National Crisis Response Canines member, Cynthia LeBouef Stone tells us that NCRS will be using the Hierarchy of Dog Needs in their training manual regarding Maslow’s Hierarchy of (human) Needs™. LeBouef explains, “The Hierarchy would be a reference to the canine portion of the team.” National Crisis Response Canines is a 501c3 nonprofit that provides safe, compassionate support to people affected by crisis and is one of only two organizations recognized by the U.S. Department of Homeland Security to provide Crisis Response Canines to a disaster. They use a positive-only training environment.

 

Michael Nichols, certificant in Dog Emotion and Cognition from Duke University’s Canine Cognition Center, presented the Hierarchy of Dog Needs to the Whatcom Humane Society in Washington state. “I included the Hierarchy of Dog Needs in our discussion about dog emotions and cognition — and why it is impossible to know what dogs can learn without consideration of the base of the pyramid. A client wrote to me saying: “My favorite part was the pyramid mapping the Hierarchy of Dog Needs.” ~Michael Nichols

 

Guy Williams, Avon & Somerset Police U.K., is a force-free police dog trainer and police dog handling instructor. Guy spoke at the 2016 IMPACT Working Dog Conference and opened his presentation with the Hierarchy of Dog Needs. “Everything starts by nurturing the dog and this is counter-intuitive to many handlers. Getting dogs working with you is the secret and that requires being someone worth working with. Loki (photo) is proof of that! And once again that brings us to the Hierarchy.” ~ Guy Williams

 

 

SA Amigo magazine, a non-profit bilingual pet magazine located in San Antonio whose goal is to help educate the community on animal wellness and decreasing euthanasia rates, has featured the Hierarchy of Dog Needs in their Fall issue. SA Amigo is distributed at San Antonio’s Whole Foods. View the issue here.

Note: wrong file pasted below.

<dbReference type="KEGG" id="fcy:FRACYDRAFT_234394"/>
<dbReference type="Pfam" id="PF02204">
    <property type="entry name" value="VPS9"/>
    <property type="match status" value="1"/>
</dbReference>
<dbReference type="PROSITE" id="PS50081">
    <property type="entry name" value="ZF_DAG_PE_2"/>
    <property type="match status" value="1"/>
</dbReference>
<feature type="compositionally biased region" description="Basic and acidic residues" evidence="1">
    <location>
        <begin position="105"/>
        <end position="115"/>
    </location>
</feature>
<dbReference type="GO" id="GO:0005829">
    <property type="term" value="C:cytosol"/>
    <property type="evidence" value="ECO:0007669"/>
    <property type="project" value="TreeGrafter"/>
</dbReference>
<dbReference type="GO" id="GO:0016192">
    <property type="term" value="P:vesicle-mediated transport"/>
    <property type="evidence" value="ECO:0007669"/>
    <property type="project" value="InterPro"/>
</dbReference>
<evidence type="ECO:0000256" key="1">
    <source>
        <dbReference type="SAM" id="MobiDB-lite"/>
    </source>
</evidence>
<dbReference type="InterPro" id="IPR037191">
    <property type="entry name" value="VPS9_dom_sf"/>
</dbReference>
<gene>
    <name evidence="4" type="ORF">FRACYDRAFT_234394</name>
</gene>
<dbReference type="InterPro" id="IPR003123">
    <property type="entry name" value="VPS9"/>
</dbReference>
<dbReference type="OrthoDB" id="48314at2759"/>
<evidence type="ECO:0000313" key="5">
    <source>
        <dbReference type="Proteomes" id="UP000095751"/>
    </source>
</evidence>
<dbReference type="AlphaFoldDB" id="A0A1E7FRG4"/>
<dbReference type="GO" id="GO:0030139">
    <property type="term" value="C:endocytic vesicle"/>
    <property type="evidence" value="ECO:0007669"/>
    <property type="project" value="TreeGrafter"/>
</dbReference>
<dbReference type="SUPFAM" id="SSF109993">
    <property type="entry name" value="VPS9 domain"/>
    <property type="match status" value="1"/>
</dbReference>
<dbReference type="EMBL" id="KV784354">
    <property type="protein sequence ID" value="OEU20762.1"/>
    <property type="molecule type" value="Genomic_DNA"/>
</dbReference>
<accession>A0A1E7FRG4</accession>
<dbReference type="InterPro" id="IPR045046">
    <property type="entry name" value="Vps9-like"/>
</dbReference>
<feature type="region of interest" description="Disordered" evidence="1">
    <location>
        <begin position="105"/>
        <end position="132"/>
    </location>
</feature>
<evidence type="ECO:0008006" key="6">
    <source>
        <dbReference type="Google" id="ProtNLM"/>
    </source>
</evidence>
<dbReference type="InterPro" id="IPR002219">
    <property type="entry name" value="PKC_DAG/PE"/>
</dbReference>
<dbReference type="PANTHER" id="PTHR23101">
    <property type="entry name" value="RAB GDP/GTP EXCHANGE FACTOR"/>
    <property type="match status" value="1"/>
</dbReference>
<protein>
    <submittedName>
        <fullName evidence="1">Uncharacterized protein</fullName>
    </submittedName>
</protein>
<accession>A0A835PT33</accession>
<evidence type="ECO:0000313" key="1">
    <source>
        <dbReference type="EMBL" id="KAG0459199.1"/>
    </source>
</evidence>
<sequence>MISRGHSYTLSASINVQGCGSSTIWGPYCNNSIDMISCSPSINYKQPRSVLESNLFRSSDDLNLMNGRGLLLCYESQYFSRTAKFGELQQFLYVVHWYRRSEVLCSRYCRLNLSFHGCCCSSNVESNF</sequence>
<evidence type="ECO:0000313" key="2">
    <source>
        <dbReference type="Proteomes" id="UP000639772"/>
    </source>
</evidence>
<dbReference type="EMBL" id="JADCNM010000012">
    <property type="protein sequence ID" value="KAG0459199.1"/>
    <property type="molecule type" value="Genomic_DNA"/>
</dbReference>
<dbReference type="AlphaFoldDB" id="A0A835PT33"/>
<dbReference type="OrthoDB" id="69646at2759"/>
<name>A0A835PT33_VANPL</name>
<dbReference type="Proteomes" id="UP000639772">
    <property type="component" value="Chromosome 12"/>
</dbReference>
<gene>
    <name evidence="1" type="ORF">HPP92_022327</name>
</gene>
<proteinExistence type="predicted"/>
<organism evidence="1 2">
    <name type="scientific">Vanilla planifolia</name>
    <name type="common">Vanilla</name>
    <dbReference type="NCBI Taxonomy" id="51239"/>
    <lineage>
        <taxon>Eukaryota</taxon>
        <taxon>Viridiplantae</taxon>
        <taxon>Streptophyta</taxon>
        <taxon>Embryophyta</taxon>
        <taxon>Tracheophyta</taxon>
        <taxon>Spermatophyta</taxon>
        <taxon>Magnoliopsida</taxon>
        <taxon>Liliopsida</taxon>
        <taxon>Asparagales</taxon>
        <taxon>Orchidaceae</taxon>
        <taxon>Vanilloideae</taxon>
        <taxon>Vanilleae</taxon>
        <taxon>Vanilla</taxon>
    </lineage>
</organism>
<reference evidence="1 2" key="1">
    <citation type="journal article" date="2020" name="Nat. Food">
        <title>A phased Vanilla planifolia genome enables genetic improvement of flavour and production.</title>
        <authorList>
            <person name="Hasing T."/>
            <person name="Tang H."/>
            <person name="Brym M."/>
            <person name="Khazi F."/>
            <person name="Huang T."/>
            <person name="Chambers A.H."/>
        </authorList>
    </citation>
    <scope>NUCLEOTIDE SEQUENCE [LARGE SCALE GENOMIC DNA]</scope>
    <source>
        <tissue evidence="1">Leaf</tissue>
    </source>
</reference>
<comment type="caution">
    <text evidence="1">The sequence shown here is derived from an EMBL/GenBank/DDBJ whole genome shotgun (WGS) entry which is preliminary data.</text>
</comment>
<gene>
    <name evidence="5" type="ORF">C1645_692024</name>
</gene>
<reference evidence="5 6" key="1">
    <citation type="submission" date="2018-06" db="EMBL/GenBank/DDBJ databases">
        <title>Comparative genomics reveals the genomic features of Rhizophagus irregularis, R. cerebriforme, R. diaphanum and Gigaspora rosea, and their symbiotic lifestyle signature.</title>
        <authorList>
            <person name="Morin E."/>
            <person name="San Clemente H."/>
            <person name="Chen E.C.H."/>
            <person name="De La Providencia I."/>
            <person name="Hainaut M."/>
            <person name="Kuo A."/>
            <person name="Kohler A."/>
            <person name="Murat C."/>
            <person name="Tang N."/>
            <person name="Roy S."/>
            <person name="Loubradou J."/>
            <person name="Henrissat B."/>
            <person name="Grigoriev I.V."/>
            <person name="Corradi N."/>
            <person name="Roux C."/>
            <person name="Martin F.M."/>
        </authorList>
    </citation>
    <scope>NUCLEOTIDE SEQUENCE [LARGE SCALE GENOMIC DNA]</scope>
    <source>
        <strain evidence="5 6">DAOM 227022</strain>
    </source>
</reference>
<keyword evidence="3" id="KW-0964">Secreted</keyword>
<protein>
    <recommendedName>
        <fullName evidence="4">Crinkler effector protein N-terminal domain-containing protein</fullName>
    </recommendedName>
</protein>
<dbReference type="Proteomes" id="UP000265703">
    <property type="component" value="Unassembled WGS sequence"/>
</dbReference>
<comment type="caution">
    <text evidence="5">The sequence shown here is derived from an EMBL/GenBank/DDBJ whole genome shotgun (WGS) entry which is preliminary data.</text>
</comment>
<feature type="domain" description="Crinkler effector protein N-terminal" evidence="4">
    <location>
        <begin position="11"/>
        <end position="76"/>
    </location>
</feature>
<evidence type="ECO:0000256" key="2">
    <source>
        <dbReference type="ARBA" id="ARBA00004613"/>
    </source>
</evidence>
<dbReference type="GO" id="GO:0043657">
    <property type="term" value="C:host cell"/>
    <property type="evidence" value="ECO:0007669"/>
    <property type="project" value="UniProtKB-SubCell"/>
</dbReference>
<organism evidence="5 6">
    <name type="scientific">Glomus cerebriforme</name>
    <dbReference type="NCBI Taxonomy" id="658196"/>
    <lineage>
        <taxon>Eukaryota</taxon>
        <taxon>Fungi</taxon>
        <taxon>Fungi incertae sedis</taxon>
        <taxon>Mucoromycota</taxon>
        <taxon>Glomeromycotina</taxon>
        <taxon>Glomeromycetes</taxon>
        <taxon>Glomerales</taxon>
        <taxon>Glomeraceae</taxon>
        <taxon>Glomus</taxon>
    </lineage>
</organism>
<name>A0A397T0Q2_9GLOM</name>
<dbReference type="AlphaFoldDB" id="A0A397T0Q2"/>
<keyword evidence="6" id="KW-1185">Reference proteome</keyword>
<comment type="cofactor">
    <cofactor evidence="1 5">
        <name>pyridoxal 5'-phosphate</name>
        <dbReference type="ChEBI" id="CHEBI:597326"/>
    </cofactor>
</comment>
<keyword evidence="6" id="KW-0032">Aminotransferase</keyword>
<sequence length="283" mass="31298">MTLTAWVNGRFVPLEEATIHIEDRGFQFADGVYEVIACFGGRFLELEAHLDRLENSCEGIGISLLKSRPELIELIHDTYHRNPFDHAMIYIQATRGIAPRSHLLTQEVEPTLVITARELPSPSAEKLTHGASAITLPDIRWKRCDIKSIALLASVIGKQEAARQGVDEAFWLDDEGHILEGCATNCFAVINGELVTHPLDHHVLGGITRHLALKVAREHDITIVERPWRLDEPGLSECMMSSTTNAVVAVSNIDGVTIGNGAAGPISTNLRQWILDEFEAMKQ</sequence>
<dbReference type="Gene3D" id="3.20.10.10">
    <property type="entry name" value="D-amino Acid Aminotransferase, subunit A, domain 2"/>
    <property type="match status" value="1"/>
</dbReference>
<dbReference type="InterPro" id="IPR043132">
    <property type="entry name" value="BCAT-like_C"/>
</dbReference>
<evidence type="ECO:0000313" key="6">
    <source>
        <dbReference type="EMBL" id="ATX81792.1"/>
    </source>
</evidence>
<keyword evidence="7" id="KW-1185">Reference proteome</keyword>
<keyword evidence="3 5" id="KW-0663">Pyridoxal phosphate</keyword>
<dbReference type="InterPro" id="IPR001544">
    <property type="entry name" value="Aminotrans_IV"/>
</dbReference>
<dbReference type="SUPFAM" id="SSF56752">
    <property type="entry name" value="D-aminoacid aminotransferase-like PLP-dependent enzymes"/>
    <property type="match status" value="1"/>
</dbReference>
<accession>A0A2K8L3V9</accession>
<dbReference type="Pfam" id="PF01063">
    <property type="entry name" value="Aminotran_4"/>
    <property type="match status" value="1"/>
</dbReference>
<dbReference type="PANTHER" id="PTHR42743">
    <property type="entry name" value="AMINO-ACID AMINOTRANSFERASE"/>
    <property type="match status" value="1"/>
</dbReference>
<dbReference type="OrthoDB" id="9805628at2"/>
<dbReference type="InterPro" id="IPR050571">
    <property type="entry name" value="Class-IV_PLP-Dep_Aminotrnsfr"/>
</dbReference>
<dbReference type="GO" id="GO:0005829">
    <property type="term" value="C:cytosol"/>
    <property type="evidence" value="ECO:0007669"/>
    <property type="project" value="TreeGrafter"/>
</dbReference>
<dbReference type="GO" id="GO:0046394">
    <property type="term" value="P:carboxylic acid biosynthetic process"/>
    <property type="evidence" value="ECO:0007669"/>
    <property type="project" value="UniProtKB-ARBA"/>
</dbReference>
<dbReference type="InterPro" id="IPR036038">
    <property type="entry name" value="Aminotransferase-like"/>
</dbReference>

Veterinary Behaviorist, Dr. Joanna McLachlan, includes the Hierarchy of Dog Needs in the information packets she provides to her patients.
Peggy Moran, dog behavior consultant, speaker, and dog trainer, used the Hierarchy of Dog Needs in a repeat speaking engagement to Animal Behavior students at the prestigious University of Chicago. Her presentation was entitled: Lost in Translation: How Myth and Misperception Undermine the Human/Dog Relationship.

 

 

 

Jody Anderson, She Who Dances With Goats, uses the Hierarchy of Dog Needs to teach children in 4-H about caring for and training their animals force-free. “I am trying to make changes in the goat world. We want to show the children that there is a different way to train and treat their animals, that they can and should be trained with respect.” ~Jody Anderson

 

 

Petra Edwards, one of the first 20 trainers to earn the pet industry’s new gold standard force-free training certification, the Professional Canine Trainer-Accredited (PCT-A), is using the Hierarchy of Dog Needs in her behavioral consultations and seminars in Australia.